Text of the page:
Ortiz’s 2009 work, Río Bravo takes a different turn in honoring the “lost “disappeared” women (Desaparecidos) of the Juárez maquiladoras (sweatshops).  Their voices, “without echo”, multiply through work’s musical “echoing”, articulating the strangeness of their musical displacements of Escuer’s poem.  I consider how private spaces—the interview, the requiem—can have public impact in musically enacting and ritualizing the stark realities of individual experience and loss.

“The Sounds of Mexico: Music in the OCIAA Documentaries,” Jacky Avila, University of California, Riverside

During the early 20th century, U.S. American perceptions of Mexico were shaped by images of violence and social upheaval due in part to the armed struggle of the Mexican Revolution (1910-1920).  These images were perpetuated in silent films in which Mexicans were consistently portrayed as villains and thieves.  These negative perceptions began to shift at the beginning of World War II, after Mexico allied itself with the United States and joined the war effort.  This shift in perception is evident in the propagandizing film project initiated by the U.S. government’s Office of the Coordinator of Inter-American Affairs: a series of documentary films, narrated by Hollywood actors, intended not only to educate U.S. Americans about Mexico but rectify past negative representations of Mexicans and showcase a Mexican culture with both cosmopolitan and folkloric dimensions.  Generally speaking, film scoring practice dictates that music deemed traditional to a narrative subject’s geographical backdrop be used to provide the appropriate atmosphere.  These documentaries however, present a musical potpourri of re-arranged Mexican canciones and sones; they repeat a sonic reinforcement of general Mexicanness regardless of the regional location and culture depicted.  Although attempting to shift from stereotypes, the documentaries—enforced by the compiled underscoring—replace negative representations of Mexico with a romanticized and exoticized version of Mexican culture aimed at U.S. tourists.  Through these films and their music, we can see a transnational bridge developing between the United States and Mexico, and an attempt to strengthen diplomatic relations.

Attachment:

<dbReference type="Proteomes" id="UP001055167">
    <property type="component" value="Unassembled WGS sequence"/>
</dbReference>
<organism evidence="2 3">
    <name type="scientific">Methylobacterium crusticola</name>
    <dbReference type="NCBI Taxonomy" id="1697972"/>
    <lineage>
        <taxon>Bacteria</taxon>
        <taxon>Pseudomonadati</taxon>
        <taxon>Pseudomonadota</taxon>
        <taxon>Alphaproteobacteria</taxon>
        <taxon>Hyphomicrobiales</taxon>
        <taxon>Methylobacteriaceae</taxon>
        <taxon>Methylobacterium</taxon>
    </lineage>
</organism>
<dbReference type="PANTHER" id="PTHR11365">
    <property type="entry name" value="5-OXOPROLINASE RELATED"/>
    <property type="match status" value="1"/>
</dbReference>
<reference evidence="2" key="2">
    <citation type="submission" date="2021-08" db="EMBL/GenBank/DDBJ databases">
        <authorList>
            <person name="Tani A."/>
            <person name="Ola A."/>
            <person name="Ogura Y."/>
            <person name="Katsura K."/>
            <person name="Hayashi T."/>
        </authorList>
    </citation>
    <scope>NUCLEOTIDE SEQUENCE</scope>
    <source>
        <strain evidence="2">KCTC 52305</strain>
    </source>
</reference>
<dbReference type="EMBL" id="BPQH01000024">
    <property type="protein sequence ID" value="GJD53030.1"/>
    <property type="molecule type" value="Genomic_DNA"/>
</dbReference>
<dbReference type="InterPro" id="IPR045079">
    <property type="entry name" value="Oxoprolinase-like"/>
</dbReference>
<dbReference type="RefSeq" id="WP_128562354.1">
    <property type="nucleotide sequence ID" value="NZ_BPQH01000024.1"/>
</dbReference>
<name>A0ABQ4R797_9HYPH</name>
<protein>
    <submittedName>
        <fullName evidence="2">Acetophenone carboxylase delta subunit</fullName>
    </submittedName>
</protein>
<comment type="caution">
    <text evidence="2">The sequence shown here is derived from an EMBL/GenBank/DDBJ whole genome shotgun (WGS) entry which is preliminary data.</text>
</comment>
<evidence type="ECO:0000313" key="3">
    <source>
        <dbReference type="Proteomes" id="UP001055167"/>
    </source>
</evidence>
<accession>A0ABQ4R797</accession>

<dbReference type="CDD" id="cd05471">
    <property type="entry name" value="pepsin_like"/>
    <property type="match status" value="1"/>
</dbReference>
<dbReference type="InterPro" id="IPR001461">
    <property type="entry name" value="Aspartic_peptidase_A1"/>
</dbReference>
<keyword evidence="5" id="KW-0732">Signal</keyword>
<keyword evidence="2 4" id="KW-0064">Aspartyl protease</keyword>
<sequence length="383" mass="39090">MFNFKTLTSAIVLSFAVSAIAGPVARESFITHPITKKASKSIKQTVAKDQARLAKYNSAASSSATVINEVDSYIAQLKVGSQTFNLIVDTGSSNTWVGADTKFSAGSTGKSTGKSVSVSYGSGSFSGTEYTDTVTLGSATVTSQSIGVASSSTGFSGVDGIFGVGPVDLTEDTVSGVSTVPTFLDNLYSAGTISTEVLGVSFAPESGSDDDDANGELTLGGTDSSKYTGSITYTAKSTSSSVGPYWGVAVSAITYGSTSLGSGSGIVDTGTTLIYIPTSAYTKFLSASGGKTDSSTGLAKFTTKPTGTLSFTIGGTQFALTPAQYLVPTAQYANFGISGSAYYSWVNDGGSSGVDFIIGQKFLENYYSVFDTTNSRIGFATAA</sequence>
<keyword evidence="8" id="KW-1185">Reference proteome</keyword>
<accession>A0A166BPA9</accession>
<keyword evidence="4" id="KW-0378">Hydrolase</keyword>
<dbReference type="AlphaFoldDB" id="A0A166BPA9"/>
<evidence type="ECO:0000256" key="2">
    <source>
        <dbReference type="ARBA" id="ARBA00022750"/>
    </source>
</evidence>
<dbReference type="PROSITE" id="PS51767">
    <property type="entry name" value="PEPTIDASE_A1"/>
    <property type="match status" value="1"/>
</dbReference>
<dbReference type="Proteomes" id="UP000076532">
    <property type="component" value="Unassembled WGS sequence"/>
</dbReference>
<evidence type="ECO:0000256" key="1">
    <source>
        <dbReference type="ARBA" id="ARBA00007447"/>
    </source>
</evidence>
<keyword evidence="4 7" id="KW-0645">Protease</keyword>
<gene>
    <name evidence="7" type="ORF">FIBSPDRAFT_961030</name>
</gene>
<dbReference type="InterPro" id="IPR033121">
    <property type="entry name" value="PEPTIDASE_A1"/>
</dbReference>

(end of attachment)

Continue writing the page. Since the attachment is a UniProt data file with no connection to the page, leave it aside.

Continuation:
“Audioscapes: Interpreting Nationalistic Perspectives Through Transnational Death Metal (Band: Brujeria),” Michael Mena, University of Texas – Panamerican

The California-based Mexican-American “activist” metal band Brujeria, uses a powerful, yet conflicting, blend of nihilism, anarchism, and racism with a dose of hyper-patriotism in its attempt to convey the voice of oppressed Mexicans on both sides of the border.  My research on this band has revealed a peculiar concentration of live performances along the U.S.-Mexico border.  While it is uncertain whether or not Brujeria is intentionally political, their live performances and song lyrics are highly critical of both the U.S. and Mexico regarding immigration policy, border-crossing,  and other issues which have resonated among the binational youth of South Texas and Northeastern Mexico (locally referred to as “border kids”). In this paper I explore the conflicting notions of space, performativity, binationality and U.S. Mexico relations within the context of Brujeria performances in the South Texas Borderlands.  As a participant/observer of the South Texas Death Metal scene, I have witnessed the emotional impact that Brujeria has on border kids. This audience is deeply confused about its social identity, and Brujeria appear to have developed a devoted following by tapping into the emotions of such a volatile binational youth audience.  While on the surface, it might appear that Brujeria’s primary ambition is to prey on such a young and influential audience, I argue that Brujeria promotes and nurtures a new form of bicultural and biracial pride among the border kids that might be considered in response to a long history of exploitation and oppression of Mexicans in the region.